If you’ve ever read Carl Crow’s venerable 400 Million Customers, you know how hardscrabble the Chinese can be in seeking out entrepreneurial opportunities.
My favorite tale of Mr. Crow’s (he wrote in the 1930s but his words are still relevant and amusing today- and inspired another informative book- James McGregor’s One Billion Customers.) is how Crow organized an ad promotion with a US manufacturer who wanted to introduce a better brand of soap (I think-I read the book a few years ago so my memory is slightly hazy) in Chinese stores. The manufacturer gave stores free soap samples to hand to their customers.
A month later, the manufacturer was quite upset, because brand awareness hadn’t increased. So Crow went to investigate. He found the stores and discovered several problems.
1.) Many stores were selling the “free” samples; because they figured it didn’t matter if one brand of soap was more popular than another; because they weren’t in the business of selling soap, consumers could buy their soap anywhere so giving soap for free would do nothing for their store! (They didn’t believe they could build store-brand loyalty with customers by giving something away for free- see point 2). And by selling the soap (cheaper than other brands), they could gain extra money that their neighbor stores wouldn’t get and could still win a little customer loyalty since customers would be glad that store A offered better prices!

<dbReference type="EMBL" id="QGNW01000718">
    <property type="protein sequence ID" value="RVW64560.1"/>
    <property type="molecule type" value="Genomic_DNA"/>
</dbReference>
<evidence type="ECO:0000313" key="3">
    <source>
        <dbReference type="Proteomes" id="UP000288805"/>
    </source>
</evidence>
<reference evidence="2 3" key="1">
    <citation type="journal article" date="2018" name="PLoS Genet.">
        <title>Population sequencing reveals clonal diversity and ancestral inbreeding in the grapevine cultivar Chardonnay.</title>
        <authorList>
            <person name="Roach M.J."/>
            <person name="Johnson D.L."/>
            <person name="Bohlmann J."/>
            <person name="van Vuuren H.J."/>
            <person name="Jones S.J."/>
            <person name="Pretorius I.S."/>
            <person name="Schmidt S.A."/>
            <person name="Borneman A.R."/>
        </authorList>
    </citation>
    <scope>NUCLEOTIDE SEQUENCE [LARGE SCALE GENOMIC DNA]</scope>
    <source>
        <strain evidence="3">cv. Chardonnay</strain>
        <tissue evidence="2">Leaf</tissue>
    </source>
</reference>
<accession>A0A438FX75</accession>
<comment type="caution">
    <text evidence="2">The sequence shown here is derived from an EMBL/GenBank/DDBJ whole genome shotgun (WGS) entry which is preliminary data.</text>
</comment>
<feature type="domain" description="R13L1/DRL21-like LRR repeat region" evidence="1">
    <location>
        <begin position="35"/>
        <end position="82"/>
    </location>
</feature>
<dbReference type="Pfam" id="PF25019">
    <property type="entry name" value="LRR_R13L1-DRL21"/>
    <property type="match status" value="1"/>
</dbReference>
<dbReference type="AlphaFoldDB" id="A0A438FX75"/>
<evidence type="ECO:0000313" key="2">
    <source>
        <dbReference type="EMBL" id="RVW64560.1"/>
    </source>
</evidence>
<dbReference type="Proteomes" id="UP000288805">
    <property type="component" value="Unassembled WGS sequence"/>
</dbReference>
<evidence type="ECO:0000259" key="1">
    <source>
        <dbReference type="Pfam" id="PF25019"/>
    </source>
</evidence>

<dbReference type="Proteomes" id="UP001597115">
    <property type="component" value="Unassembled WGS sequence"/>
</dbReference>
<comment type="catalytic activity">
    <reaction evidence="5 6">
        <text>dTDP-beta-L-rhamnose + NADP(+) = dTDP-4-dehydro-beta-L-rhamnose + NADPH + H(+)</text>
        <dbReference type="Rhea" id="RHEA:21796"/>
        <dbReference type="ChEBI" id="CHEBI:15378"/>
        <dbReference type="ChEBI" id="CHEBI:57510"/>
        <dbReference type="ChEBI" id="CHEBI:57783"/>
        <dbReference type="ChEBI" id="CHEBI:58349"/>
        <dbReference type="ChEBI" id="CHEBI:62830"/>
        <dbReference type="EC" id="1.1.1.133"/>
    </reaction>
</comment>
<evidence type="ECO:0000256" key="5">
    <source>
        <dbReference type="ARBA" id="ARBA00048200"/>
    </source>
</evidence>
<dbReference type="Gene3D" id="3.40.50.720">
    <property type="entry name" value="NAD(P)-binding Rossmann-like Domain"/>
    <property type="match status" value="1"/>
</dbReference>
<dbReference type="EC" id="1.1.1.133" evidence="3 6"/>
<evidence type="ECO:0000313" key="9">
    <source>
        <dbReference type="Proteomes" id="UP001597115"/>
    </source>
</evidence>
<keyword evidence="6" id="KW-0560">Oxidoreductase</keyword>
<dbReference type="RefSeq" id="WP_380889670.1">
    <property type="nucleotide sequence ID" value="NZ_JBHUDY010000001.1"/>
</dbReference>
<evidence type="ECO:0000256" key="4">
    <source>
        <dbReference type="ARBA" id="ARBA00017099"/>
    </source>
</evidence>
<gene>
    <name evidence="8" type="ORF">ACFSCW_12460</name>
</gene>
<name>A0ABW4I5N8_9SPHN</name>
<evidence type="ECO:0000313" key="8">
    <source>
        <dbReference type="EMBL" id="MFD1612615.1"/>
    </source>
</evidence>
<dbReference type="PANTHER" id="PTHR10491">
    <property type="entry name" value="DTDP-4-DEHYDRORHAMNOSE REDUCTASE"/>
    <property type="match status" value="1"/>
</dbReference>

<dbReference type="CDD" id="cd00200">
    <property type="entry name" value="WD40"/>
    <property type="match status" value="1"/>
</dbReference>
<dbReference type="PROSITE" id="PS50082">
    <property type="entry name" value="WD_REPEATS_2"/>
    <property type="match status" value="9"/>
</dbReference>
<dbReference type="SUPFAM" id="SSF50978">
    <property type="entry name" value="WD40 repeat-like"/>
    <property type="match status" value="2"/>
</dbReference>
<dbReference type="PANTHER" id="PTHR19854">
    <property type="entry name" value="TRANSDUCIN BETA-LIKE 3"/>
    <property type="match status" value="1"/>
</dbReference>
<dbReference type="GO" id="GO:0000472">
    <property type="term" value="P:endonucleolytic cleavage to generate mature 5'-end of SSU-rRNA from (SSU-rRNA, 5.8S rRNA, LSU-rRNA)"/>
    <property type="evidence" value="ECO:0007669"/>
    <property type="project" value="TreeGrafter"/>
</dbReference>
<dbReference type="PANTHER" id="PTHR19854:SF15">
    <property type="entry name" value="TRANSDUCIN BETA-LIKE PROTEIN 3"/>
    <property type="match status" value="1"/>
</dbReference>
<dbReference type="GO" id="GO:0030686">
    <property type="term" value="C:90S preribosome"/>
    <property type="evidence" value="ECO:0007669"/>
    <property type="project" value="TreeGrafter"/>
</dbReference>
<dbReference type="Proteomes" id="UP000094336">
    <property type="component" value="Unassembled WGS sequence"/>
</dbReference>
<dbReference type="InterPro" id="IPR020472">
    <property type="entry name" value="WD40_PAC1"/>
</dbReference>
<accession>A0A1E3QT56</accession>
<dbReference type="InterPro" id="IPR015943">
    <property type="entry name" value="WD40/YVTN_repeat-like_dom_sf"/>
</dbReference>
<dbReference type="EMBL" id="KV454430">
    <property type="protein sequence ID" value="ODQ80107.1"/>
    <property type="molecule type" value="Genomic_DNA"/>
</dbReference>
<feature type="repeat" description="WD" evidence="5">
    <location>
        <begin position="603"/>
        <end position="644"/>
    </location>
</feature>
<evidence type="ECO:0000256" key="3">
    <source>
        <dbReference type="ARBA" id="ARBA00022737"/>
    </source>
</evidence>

2.) If something was free, many customers figured, it must be lower quality, or spoiled. So they didn’t want to take free samples. Only the poorest of the poor took the free samples, and they couldn’t afford to purchase this expensive soap anyway, so the marketing tactic fell flat!
Oh, China- such an Odd and wonderful Capitalistic place.